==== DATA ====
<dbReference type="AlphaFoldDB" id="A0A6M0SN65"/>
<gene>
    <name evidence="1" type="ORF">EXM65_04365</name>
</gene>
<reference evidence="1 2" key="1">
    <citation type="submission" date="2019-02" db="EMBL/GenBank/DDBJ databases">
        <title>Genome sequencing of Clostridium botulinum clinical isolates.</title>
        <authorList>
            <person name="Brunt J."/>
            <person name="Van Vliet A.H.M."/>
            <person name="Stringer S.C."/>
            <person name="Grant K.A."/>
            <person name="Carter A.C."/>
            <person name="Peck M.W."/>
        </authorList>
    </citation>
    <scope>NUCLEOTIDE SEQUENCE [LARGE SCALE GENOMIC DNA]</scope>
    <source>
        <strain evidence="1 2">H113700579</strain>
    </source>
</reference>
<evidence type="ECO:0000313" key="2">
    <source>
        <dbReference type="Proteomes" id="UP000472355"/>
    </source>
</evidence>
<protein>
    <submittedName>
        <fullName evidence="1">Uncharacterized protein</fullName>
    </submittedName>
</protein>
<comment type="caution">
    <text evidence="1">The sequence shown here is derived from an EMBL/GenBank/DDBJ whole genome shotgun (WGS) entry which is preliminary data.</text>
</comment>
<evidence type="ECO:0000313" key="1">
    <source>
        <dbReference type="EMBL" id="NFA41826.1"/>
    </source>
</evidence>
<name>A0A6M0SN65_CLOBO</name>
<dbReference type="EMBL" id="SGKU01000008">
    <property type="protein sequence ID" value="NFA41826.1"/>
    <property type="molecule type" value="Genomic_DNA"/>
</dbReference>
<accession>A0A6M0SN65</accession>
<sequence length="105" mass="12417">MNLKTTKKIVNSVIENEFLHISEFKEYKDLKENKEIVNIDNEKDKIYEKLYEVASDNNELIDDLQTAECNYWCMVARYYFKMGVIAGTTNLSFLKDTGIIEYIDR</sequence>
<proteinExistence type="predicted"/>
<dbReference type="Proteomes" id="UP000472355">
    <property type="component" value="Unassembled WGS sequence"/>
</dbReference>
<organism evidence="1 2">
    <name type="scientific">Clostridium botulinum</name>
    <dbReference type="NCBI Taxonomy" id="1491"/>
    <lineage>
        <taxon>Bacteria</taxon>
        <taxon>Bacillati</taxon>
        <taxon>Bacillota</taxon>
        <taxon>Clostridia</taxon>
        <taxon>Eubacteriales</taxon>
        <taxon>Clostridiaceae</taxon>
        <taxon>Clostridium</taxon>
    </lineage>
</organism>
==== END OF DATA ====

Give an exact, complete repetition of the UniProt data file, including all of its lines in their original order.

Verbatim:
<dbReference type="AlphaFoldDB" id="A0A6M0SN65"/>
<gene>
    <name evidence="1" type="ORF">EXM65_04365</name>
</gene>
<reference evidence="1 2" key="1">
    <citation type="submission" date="2019-02" db="EMBL/GenBank/DDBJ databases">
        <title>Genome sequencing of Clostridium botulinum clinical isolates.</title>
        <authorList>
            <person name="Brunt J."/>
            <person name="Van Vliet A.H.M."/>
            <person name="Stringer S.C."/>
            <person name="Grant K.A."/>
            <person name="Carter A.C."/>
            <person name="Peck M.W."/>
        </authorList>
    </citation>
    <scope>NUCLEOTIDE SEQUENCE [LARGE SCALE GENOMIC DNA]</scope>
    <source>
        <strain evidence="1 2">H113700579</strain>
    </source>
</reference>
<evidence type="ECO:0000313" key="2">
    <source>
        <dbReference type="Proteomes" id="UP000472355"/>
    </source>
</evidence>
<protein>
    <submittedName>
        <fullName evidence="1">Uncharacterized protein</fullName>
    </submittedName>
</protein>
<comment type="caution">
    <text evidence="1">The sequence shown here is derived from an EMBL/GenBank/DDBJ whole genome shotgun (WGS) entry which is preliminary data.</text>
</comment>
<evidence type="ECO:0000313" key="1">
    <source>
        <dbReference type="EMBL" id="NFA41826.1"/>
    </source>
</evidence>
<name>A0A6M0SN65_CLOBO</name>
<dbReference type="EMBL" id="SGKU01000008">
    <property type="protein sequence ID" value="NFA41826.1"/>
    <property type="molecule type" value="Genomic_DNA"/>
</dbReference>
<accession>A0A6M0SN65</accession>
<sequence length="105" mass="12417">MNLKTTKKIVNSVIENEFLHISEFKEYKDLKENKEIVNIDNEKDKIYEKLYEVASDNNELIDDLQTAECNYWCMVARYYFKMGVIAGTTNLSFLKDTGIIEYIDR</sequence>
<proteinExistence type="predicted"/>
<dbReference type="Proteomes" id="UP000472355">
    <property type="component" value="Unassembled WGS sequence"/>
</dbReference>
<organism evidence="1 2">
    <name type="scientific">Clostridium botulinum</name>
    <dbReference type="NCBI Taxonomy" id="1491"/>
    <lineage>
        <taxon>Bacteria</taxon>
        <taxon>Bacillati</taxon>
        <taxon>Bacillota</taxon>
        <taxon>Clostridia</taxon>
        <taxon>Eubacteriales</taxon>
        <taxon>Clostridiaceae</taxon>
        <taxon>Clostridium</taxon>
    </lineage>
</organism>